Savannah’s guest post is the 36th post in the segment on my blog, called “The Reality Of…” which gives others the ability to share their story and raise awareness of the disabilities, illnesses, impairments and invisible illnesses that they have.
Savannah Shea Blake is a Birth Doula, Confidence Coach and Writer at Earth and Water, who helps moms unleash their inner warrior goddesses so that they can conquer the battles of life and feel more supported in their ventures. Children are our future and creating a positive future for us all starts with supporting our parents.
I spent the first twenty three years of my life without speaking. Frozen so stiffly in fear that I lost major range of motion in my neck. I battled anxiety. When I was young and in school it was the branch of social anxiety so severe that I physically couldn’t speak or breathe around people. I couldn’t make a phone call or talk to the cashier or the server. I couldn’t stand up for myself to my bullies.
When I became older my social anxiety began to have pow wows with its cousins: General anxiety, trauma based anxiety from some wrecks I had, postpartum anxiety and of course, my favorite of the bunch, hypochondria.
I spent my life on the sidelines. Watching everyone else participate. Wishing I could take the martial arts classes I was offered. Wishing I could try out for the volleyball team. Desiring with every beat of my heart to join in and be a part of the group but never knowing how to since my voice shook and my vision blurred every time I tried. I lived in silence. In the back corner of the room. Alone while everyone else socialized.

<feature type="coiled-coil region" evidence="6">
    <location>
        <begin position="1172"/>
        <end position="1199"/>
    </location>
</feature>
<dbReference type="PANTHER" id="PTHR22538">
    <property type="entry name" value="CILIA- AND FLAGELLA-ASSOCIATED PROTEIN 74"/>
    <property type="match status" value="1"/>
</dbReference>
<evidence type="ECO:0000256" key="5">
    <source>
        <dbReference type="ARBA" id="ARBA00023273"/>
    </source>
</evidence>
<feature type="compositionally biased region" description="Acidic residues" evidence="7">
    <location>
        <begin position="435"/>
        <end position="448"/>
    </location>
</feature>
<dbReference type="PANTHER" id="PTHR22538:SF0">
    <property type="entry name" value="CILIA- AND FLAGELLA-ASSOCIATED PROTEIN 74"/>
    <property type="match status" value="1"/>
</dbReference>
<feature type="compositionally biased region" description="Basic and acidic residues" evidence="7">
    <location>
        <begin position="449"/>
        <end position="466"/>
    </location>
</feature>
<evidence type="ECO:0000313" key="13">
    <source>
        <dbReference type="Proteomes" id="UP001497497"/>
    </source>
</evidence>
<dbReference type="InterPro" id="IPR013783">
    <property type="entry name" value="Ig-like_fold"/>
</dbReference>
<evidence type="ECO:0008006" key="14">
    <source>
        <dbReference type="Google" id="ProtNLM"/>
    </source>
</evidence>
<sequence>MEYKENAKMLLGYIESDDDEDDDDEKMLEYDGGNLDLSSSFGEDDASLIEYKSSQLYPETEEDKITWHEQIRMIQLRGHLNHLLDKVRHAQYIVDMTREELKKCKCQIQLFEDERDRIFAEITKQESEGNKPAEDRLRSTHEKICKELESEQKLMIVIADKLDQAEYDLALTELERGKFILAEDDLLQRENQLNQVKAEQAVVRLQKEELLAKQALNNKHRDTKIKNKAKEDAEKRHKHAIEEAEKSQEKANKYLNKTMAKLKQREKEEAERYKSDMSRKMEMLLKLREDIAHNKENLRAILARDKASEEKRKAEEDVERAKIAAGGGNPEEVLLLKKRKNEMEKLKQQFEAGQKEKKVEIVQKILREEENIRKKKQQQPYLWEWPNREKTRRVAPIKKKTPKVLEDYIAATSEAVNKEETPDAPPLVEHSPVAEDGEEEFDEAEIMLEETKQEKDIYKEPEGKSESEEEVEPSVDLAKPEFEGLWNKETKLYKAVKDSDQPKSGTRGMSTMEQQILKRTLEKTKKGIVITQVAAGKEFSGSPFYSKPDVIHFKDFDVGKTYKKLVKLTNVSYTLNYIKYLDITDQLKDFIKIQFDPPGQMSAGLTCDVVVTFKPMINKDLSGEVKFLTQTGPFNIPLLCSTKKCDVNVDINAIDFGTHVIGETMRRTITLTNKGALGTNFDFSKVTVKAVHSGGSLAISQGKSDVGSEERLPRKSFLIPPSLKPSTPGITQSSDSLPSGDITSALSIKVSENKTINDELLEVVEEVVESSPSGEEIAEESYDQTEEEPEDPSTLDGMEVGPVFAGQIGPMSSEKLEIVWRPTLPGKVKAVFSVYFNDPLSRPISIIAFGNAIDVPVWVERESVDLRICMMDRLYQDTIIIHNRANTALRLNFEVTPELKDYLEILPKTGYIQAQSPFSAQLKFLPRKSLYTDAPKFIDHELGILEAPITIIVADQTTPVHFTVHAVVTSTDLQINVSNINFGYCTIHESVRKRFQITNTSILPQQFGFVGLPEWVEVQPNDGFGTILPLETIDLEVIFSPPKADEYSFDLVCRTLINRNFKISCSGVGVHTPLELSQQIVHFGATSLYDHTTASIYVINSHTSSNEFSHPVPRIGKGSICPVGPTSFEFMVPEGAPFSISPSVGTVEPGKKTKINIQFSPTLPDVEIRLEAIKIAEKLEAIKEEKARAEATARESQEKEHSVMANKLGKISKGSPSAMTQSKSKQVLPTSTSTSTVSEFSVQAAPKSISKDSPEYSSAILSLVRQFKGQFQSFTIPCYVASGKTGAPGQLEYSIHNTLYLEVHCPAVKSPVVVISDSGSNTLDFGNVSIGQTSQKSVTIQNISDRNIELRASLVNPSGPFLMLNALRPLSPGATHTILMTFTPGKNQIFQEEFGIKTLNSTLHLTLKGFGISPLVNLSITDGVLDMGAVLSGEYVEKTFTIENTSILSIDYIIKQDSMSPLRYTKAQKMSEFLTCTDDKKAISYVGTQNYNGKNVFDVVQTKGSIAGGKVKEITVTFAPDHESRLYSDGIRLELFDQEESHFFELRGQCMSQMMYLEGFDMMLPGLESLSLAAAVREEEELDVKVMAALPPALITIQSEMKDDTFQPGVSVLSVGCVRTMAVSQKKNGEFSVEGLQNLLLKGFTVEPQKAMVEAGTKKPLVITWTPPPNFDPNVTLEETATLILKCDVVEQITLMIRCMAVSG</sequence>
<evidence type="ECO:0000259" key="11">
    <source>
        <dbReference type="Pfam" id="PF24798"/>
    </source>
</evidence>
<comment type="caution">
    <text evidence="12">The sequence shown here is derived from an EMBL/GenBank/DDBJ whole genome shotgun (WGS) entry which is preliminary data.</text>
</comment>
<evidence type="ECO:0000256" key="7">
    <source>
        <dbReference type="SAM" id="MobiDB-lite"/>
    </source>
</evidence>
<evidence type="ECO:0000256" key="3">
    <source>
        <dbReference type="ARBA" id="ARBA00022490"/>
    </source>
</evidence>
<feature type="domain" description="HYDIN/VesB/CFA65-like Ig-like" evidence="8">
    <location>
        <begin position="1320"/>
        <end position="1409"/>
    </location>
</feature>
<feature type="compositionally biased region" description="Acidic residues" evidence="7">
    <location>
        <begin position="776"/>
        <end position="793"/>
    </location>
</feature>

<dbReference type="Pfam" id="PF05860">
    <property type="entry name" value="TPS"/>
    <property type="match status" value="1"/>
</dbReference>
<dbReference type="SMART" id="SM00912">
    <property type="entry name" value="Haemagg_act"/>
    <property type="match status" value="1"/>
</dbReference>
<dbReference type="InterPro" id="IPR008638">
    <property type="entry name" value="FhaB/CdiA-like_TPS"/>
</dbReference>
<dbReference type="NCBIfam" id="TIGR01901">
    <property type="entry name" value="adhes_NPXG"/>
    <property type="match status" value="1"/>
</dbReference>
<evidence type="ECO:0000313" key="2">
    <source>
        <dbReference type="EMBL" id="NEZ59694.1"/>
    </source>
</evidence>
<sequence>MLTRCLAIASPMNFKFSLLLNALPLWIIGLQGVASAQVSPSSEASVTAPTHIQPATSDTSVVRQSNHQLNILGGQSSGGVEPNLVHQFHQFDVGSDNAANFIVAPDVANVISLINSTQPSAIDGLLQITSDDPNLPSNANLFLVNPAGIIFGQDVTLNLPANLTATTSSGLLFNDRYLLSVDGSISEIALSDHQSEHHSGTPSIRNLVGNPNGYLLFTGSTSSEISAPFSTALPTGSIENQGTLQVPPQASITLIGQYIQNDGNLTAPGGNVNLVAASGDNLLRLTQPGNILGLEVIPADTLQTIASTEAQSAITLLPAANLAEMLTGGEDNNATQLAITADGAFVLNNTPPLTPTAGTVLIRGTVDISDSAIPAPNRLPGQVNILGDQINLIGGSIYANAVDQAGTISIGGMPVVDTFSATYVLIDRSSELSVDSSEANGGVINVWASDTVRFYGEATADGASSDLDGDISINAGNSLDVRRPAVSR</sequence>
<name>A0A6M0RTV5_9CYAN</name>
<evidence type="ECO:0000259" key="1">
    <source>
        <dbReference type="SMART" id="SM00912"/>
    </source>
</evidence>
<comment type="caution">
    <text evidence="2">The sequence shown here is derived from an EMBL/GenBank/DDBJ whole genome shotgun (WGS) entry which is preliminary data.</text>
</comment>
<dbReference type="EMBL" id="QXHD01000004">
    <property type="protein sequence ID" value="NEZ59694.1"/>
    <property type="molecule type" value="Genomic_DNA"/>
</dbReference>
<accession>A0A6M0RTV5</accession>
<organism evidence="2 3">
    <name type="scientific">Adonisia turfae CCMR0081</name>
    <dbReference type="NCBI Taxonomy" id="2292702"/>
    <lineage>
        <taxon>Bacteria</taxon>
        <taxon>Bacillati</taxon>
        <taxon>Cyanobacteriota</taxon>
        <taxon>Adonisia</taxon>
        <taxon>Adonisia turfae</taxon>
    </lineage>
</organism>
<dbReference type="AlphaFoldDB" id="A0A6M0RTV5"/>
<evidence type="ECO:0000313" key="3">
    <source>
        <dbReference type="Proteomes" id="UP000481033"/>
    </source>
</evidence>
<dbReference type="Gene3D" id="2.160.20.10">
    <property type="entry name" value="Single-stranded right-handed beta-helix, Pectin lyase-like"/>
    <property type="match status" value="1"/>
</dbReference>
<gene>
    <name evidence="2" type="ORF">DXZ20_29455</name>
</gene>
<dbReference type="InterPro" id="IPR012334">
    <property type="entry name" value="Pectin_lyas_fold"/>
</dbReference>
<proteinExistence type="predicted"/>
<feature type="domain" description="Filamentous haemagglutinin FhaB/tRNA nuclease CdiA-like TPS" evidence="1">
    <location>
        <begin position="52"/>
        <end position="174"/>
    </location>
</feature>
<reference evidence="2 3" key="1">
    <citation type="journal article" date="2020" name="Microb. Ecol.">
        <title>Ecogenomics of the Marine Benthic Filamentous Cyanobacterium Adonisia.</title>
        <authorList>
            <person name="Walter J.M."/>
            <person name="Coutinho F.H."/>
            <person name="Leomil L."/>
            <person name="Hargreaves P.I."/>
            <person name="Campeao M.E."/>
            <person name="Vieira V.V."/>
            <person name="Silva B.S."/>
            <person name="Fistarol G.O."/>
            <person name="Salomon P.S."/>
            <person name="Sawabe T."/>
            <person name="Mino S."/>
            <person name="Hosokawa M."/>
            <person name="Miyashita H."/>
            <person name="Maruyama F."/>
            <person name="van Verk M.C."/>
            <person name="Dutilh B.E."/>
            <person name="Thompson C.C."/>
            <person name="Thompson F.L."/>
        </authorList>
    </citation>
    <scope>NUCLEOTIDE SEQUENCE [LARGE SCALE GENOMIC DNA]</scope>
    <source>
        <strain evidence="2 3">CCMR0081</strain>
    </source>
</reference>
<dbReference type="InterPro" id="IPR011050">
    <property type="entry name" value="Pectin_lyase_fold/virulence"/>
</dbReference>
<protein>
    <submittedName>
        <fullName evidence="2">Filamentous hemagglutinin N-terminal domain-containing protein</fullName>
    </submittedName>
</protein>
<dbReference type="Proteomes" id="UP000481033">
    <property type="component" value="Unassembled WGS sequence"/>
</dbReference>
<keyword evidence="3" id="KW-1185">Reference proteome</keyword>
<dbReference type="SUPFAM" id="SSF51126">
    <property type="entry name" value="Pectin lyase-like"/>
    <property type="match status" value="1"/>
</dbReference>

When I was 22 I became pregnant with my first child. Something my husband and I had been working on for nearly a year. Happiness never came for me though. I was terrified. Statistics showed 1 in 3 women lost their children to miscarriage and I knew so many that were pregnant at the same time as me. Call it premonition or call it manifestation, my anxiety told me I would be the 1 that pulled the statistical short straw.
And at 15 weeks pregnant, just as I was beginning to think “Maybe this is okay. Maybe we will be okay” the rug was pulled out from under me with the loss of a heartbeat and a motionless ultrasound picture that is forever burned into my mind’s eye. I’m convinced my anxiety and the stress it caused is what took our child from us.